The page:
Resident Story Tells of Move from Arizona to Kendal at Lexington "Leap, and the net will appear"

Southern Exposure, Part One (Originally Published in the December 2014 Kendal Resident Newsletter)

What is it like? says Jo McMurtry, the ever-curious resident newsletter editor. What is it like to come here, where so many people have connections to the South and to Virginia and to Lexington, and where — for me — there was not one familiar face and everything, everything was new?

The Arizona desert was my home for more than fifty years. Friends there thought I had lost my mind. Why leave our towering purple mountains, why leave laughter and mariachi music on a starry night and a merciless, baking summer sun that tells me, “You’re a desert rat, amigo”; why leave frisky lizards in my garden and coyotes howling at the moon? Why leave much-loved grandchildren?

Leap, say followers of Zen. Leap, and the net will appear — as indeed it did. It appeared in the warm welcome I felt from the day I arrived; it appears now in traces of Southern culture and history wherever I go, as I walk the same streets as Stonewall Jackson or Robert E. Lee, or hear on the lips of even quite small children, “yes, ma’am!” and “yes, sir!” The net appears when I hear family stories going back generations and when I keep finding books upon books I’ll never live long enough to read. I think: what if I had not come here and found these people and this place? My life would have been the poorer for it.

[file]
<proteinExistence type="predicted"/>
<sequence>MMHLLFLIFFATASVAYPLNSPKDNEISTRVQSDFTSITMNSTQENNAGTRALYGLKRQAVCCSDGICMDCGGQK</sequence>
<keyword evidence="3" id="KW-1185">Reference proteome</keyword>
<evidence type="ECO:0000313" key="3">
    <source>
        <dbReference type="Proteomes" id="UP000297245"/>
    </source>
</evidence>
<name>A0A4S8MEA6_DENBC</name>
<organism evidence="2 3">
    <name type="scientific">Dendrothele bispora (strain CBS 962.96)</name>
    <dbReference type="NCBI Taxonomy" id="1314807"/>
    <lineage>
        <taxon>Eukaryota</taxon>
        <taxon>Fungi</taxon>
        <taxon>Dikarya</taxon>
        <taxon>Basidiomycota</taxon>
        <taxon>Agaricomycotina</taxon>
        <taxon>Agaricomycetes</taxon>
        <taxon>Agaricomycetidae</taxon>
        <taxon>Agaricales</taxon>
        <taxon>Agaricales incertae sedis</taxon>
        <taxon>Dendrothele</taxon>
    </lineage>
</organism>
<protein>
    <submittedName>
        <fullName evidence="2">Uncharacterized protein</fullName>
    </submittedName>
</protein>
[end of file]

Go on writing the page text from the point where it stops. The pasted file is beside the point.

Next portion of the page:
I stroll downtown and pass a group of teenage girls — a melange of ponytails, pretty faces, shorts, and T-shirts — all intent on stopping motorists at the intersection. They are shouting, singing, laughing, totally focused on their fundraiser but not so much that one doesn’t quickly step aside to let me pass. “Have a nice day, ma’am!” Again, Ma’am and Sir from the smallest tyke on up: I begin to think there’s a lot to like about being here.

Two years later I am finally brave enough to navigate alone the winding roads of Rockbridge County and beyond. I have welcomed curious friends and family who come to Lexington wondering whatever possessed me to roam so far from home, and who later leave, wondering how they can find a way to come here themselves. It’s true. Grandchildren in Tucson are plotting a future that might bring them to Virginia to live.

I say to Jo, what good luck for me to be in this place with these people. I must have done something right for this to happen.

— Marjorie Sherrill (Current Resident)